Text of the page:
The Ornithomimids ("bird-mimic lizards") or ostrich dinosaurs are theropod dinosaurs which bore a superficial resemblance to modern ostriches. They were fast, omnivorous or herbivorous dinosaurs from the Cretaceous Period of Laurasia (now Asia, Europe and North America), as well as Africa and possibly Australia The group first appeared in the Early Cretaceous and persisted until the Late Cretaceous. Primitive members of the group include Nqwebasaurus, Pelecanimimus, Shenzhousaurus, Hexing and Deinocheirus, the arms of which reached 2.4 m (8 feet) in length. More advanced species, members of the family Ornithomimidae, include Gallimimus, Struthiomimus, and Ornithomimus.
The skulls of ornithomimosaurs were small, with large eyes, above relatively long and slender necks. The most basal members of the taxon (such as Pelecanimimus and Harpymimus) had a jaw with small teeth, while the later and more derived species had a toothless beak.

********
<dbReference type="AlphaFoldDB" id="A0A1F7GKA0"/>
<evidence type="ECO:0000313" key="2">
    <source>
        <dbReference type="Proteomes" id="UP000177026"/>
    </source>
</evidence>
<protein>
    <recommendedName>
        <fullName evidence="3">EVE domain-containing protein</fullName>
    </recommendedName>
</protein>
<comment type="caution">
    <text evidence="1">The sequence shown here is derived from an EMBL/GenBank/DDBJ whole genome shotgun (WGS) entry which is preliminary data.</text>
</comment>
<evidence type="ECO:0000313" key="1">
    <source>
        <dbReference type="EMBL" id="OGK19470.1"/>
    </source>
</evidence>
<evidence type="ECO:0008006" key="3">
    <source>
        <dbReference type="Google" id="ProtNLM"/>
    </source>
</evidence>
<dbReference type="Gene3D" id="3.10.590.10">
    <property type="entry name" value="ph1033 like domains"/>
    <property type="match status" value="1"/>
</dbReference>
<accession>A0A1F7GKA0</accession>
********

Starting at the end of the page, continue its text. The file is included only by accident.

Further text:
The fore limbs ("arms") were long and slender and bore powerful claws. The hind limbs were long and powerful, with a long foot and short, strong toes terminating in hoof-like claws. Ornithomimosaurs were probably among the fastest of all dinosaurs. Like other coelurosaurs, the ornithomimosaurian hide may have been feathered rather than scaly.
Ornithomimosaurs probably acquired most of their calories from plants. Many ornithomimosaurs, including primitive species, have been found with numerous gastroliths in their stomachs, characteristic of herbivores. Henry Fairfield Osborn suggested that the long, sloth-like "arms" of ornithomimosaurs may have been used to pull down branches on which to feed, an idea supported by further study of their strange, hook-like hands. The sheer abundance of ornithomimids — they are the most common small dinosaurs in North America — is consistent with the idea that they were plant eaters, as herbivores usually outnumber carnivores in an ecosystem. However, they may have been omnivores that ate both plants and small animal prey.
This specimen was found in the Cretaceous, Oldman Formation of Alberta, Canada
5.5x1" bones, 7x3" matrix
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